Getting around in Cappadocia


Cappadocia is a relatively small area of Türkiye: from Aksaray in the west to Kayseri it’s about 160km (100mi), while from the northern limit of Hacıbektaş to the southern city of Niğde is about 130km (80mi). And thanks to well positioned towns and good travel infrastructure, getting around this iconic region is pretty easy.

Göreme, Cappadocia’s main tourist hub, sits almost squarely in the middle and enjoys good transport connections, making it a very sensible choice as a base for exploring the region. It’s easy to visit most of the area’s top tourist sights using a combination of public transport and taxis, but if you’re hoping to tick off some of the more undiscovered spots you may find it easiest to rent a car for a couple of days. 

No matter what adventure you’ve got planned, here are our tips for getting around Cappadocia. 

Take the dolmuş with the locals

The principal form of public transport in Cappadocia is the dolmuş. These minivans run set routes around the region’s towns and villages and are mainly used by locals, but tourists are more than welcome. In larger places, like Göreme, there are dedicated places where dolmuşes arrive and depart, often with ticket offices and sometimes information centers, while in villages, dolmuşes simply stop in the center of town on request. They are extremely good value, providing a budget way of getting around between the region’s top spots, although there’s often a limited or non-existent service to places further off the beaten track. Göreme is a good place to check out the local dolmuş routes, as it’s a hub which intersects with most routes: if a dolmuş is going somewhere you want to go, chances are you’ll find it here.

Take advantage of Cappadocia’s plentiful taxis © patrickheagney / Getty Images

Take a taxi for greater freedom

Handy as they are, there are numerous parts of Cappadocia that you’ll find hard to reach using the dolmuş, and it’s here that the region’s many taxis come in handy. You can either hail a taxi from the street or book one in advance with companies like Goreme Taxi. If you only need to take a short hop, the former is fine, as drivers use the meter and do not tend to overcharge: this option is particularly convenient if you are planning on doing a one-way hike, as the taxi can take you to the start point or pick you up at the end. If, on the other hand, you’re hoping for a whole day out – to reach less accessible areas, such as the Soğanlı Valley – you’d be better off arranging a car and driver, and negotiating the price, in advance. Your accommodation can almost always help with this.

A woman sits against a white car parked in front of a field full of hot air balloons in Cappadocia
Explore all the corners of Cappadocia with your own set of wheels © Oleh_Slobodeniuk / Getty Images

Explore more with a car

If you truly crave independence and want to explore every nook and cranny of Cappadocia, then consider hiring a car for a couple of days. Although not bargain-bucket, pricing isn’t extortionate, and there are outlets for most of the major rental companies in numerous places around the region, including at Nevşehir and Kayseri airports, and in Göreme town center.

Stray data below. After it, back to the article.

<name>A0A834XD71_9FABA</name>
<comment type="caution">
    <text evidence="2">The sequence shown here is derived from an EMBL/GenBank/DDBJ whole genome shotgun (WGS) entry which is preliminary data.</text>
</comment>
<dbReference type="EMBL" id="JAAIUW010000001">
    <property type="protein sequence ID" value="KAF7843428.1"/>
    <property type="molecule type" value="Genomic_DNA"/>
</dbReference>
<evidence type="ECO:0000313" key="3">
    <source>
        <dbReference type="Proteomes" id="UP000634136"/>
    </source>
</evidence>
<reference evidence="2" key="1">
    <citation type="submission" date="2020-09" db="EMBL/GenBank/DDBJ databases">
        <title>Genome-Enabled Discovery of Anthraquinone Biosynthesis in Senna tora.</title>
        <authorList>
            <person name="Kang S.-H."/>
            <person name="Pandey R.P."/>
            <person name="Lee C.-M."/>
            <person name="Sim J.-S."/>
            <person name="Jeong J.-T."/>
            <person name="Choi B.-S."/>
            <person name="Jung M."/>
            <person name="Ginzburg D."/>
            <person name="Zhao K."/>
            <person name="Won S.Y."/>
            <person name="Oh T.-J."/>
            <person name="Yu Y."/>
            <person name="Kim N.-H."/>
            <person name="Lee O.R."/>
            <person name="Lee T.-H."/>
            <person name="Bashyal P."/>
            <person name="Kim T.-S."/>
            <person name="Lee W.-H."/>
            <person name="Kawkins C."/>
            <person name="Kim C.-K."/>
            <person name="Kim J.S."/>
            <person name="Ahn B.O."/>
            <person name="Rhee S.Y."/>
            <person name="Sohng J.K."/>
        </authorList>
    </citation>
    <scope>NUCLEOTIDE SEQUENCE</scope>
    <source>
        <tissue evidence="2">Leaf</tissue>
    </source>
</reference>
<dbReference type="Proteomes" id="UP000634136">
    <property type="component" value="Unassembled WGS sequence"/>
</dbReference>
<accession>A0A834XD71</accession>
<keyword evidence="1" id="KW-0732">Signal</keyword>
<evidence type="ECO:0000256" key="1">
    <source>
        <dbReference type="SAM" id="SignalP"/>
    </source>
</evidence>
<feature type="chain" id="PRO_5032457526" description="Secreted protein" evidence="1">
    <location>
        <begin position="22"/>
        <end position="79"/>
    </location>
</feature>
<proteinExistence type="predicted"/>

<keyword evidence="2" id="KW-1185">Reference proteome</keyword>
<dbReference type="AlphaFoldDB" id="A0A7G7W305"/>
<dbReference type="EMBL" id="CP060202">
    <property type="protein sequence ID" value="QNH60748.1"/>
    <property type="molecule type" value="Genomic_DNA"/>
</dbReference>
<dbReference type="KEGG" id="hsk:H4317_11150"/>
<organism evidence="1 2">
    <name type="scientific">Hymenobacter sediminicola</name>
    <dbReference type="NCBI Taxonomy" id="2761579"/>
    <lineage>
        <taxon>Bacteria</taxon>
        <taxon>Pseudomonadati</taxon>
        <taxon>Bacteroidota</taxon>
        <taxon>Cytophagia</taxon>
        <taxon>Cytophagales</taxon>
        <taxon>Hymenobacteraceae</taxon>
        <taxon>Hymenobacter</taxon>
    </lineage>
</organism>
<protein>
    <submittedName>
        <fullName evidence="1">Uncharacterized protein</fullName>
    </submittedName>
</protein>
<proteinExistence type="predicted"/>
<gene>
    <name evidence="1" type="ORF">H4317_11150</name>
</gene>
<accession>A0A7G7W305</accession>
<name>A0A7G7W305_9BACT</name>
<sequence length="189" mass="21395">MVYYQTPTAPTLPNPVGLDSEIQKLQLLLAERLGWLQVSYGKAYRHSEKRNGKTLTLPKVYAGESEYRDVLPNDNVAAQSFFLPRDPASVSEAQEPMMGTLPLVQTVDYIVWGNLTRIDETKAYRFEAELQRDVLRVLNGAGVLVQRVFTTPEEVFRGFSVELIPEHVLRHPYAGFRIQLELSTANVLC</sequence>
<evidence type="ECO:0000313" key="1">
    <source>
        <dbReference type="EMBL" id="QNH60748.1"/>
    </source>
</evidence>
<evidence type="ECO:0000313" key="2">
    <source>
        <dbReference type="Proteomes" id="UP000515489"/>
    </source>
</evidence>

Driving in Cappadocia is easy: the roads are well-maintained and there are signposts directing you to all towns and tourist sights. You’ll rarely have to contend with much traffic either, unless you’re driving into Kayseri or Aksaray city centers. The road into Göreme from Avanos can occasionally get a bit busy too, usually in the evening when the Open-Air Museum is closing. Parking is almost invariably free. All things considered, if you want to explore at your own pace and take in some of Cappadocia’s less-frequented highlights, a rental car is your best option.

Rear view of man walking in a gravel road towards love valley in Goreme, Cappadocia
Cappadocia’s hiking trails deliver scenic views in high definition © Gabriel Mello / Getty Images

Do it on foot along the hiking trails

Cappadocia is an extremely popular destination for hikers, with its dramatic and unusual valleys lending perfect landscapes in which to take a long walk. Although there aren’t any especially long-distance trails to take, there are several excellent routes which make great day hikes as well as handy ways to get from A to B. Most trails start from Göreme: you can walk from here to Uçhisar along Pigeon Valley or Love Valley, or to Ortahisar on the Red Valley or Zemi Valley trails. Further west, the Ihlara Valley hike from Ihlara village to Selime is one of the region’s best routes, combining spectacular scenery with sites of great historical import.

Accessible travel in Cappadocia

Unfortunately, accessible travel in Cappadocia is still very much in its infancy. Dolmuşes are not adapted for wheelchair users, and few taxis are either, though these are available if you book in advance. Getting around in town centers isn’t always easy, as pavements are often uneven, but many towns have put considerable effort into improving accessibility in recent years.

While attractions such as the underground cities and Byzantine-era rock hewn churches are mostly not accessible for wheelchair users due to staircases or narrow entranceways, it is possible to enjoy many of the area’s highlights from the outside.  Göreme Open-Air Museum, for example, has made its pathways accessible so wheelchair users can enjoy views of the amazing rock formations. Paşabağı is another site which offers a fairly well made path around the rock formations. Unfortunately, the famous hot air balloons are not able to offer trips for wheelchair users, but the large, flat viewing area above Göreme offers the chance to watch the stunning spectacle of the sunrise and mass balloon take-off.



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